A Pancoast tumor can invade the thoracic inlet in three different areas (Figure 4), producing clinical features with signs and symptoms related to the tumor location and requiring different technical considerations for the surgeon. Table 1 summarizes the compartments that constitute the thoracic inlet and the anatomical structures that the tumor can involve.

Table 1. Anatomical definition of the thoracic inlet and main clinical features in case of SST invasion.

Anterior Between sternum and anterior edge of anterior scalene muscle. Platysma, sternocleidomastoid andomohyoid muscles, jugular and subclavian veins, scalene fat pad. Pain radiating the upper anterior chest wall, venous thrombosis.
Middle Between anterior and middle scalene muscles Anterior and middle scalene muscles, subclavian artery and primary branches, phrenic nerve, trunks of brachial plexus Pain and parasthesia radiating to the shoulder and upper limb, arterial thrombosis, diaphragmatic paralysis
Posterior Behind middle scalene muscle Posterior scalene muscle, posterior scapular artery, posterior aspect of subclavian and vertebral artery, paravertebral sympathetic chain, stellate ganglion, nerve roots of brachial plexus, long thoracic and spinal accessory nerves, neural foramina, vertebral bodies and prevertebral muscles. Pain in the axilla and in the medial part of the upper arm, Horner’s syndrome.

Operative Steps


The patient is placed in the lateral decubitus position, with the arm over the head, exposing the axilla, scapular region, and neck. The incision starts anteriorly, allowing exploration of the chest cavity (usually through the fourth/fifth interspace) to assess the resectability. The extension of the tumor on the thoracic chest wall, thoracic inlet, lung, and mediastinum should be assessed. The incision is then extended posteriorly around the tip of the scapula and vertically upward between the spinous processes and posterior edge of the scapula, up to C7. The division of various muscle layers starts from the latissimus dorsi and trapezius to expose and subsequently divide the serratus anterior, rhomboidius major and minor, and levator scapulae muscles (Figure 5; Video 1). The rhomboid muscles insert into the medial border of the scapula, and care should be taken to avoid injuring the dorsal scapular nerve and satellite scapular artery, which run down the medial border of the scapula. A Fruchaud scapular retractor is used to elevate the scapula and expose the apex of the chest cage. The serratus posterior superior muscle is divided at its insertion on the second to fifth ribs, and the flap is preserved for later use (Figure 6; Video 2).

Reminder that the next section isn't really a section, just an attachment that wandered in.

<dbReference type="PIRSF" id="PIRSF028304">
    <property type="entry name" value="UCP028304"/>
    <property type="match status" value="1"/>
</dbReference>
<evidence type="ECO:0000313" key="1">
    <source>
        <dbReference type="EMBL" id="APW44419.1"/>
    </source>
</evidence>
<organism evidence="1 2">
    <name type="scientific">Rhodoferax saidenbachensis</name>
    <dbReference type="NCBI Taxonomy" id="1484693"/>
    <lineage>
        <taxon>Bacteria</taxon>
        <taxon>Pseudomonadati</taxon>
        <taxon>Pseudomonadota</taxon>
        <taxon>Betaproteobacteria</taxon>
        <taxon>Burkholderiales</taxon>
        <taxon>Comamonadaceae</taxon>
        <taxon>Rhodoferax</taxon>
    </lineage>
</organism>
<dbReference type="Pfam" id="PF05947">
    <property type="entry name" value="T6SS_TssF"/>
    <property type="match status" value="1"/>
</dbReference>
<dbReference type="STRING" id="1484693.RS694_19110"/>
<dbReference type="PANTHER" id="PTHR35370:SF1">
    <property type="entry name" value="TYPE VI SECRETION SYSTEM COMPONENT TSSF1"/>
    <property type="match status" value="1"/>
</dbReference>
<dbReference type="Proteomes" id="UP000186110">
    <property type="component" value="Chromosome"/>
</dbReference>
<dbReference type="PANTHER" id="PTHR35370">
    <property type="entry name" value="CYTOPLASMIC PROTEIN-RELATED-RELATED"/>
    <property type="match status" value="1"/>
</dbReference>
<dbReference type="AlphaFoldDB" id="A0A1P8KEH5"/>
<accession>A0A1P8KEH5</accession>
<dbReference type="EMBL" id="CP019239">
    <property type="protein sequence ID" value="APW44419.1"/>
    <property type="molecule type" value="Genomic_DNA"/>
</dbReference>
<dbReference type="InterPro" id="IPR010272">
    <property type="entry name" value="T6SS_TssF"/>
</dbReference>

Figure Figure
Figure 5: Shaw-Paulson’s thoracotomy. Figure 6: Diagram of the flap of serratus posterior superior muscle.

Chest wall resection

The chest wall resection is carried out first, in order to release the involved chest wall into the pleural cavity allowing for a safer lobectomy. En bloc resection of the chest wall and lung is preferred to extrapleural dissection without rib sacrifice, which often leads to incomplete resection. A Tuffier rib spreader is placed between the undersurface of the scapula and the healthy underlying rib to better assess the limits of chest wall resection (Video 3). In most cases, the first two or three ribs are removed, although more ribs may be resected if required. The resection should guarantee large free margins, resecting 3-4 cm of uninvolved rib anteriorly and one rib and the intercostal muscle below the tumor inferiorly.

First, the anterior and inferior dissection is started along the established resection margins beginning with the healthy rib. The invaded ribs and intercostal muscles are divided using rib shears and electrocautery, in succession from below to above, and the intercostal neurovascular pedicles are ligated (Figure 7; Video 4). When the first rib is reached, the anterior and middle scalenus insertions to the second and first rib are divided with cautery, exposing the structures of the thoracic inlet crossing above the first rib. The scalenus posterior muscle is divided where it crosses the outer border of the first rib. The subclavian vein and artery and the brachial plexus are identified and protected by the operator’s finger (Video 5). Careful periosteal cleaning of the first rib anteriorly is performed, and the rib is divided in a tumor-free segment using a first rib shear or Gigli saw (Figure 8; Video 6).

Figure Figure Figure
Figure 7: Anterior resection of the 2nd and 3rd ribs. Figure 8: Anterior resection of the 1st rib. Figure 9: Diagram showing the disarticulation of the rib from the transverse process.

The posterior phase of the dissection starts by incising the erector spinae muscle along its anterior border from T1 to T5 and retracting it outward to expose the costotransverse joint. If the tumor involves the parietal pleura only, with no rib or vertebral erosion, the ribs may be disarticulated from the transverse processes, preserving the latter structures. The head of the rib is disarticulated from the transverse process by dividing the costotransverse ligaments and, with gentle pressure, using a periosteal elevator to distract the rib anteriorly away from its transverse process attachments. (Figure 9; Video 7). The intercostal nerve and vessel originating from the intervertebral foramen are identified and divided between clips or sutured with 3-0 Prolene. This maneuver is repeated for each rib, until the first rib is reached. If the tumor involves the ribs posteriorly, the transverse processes are removed along with the adjacent lateral cortex of the vertebrae using an osteotome.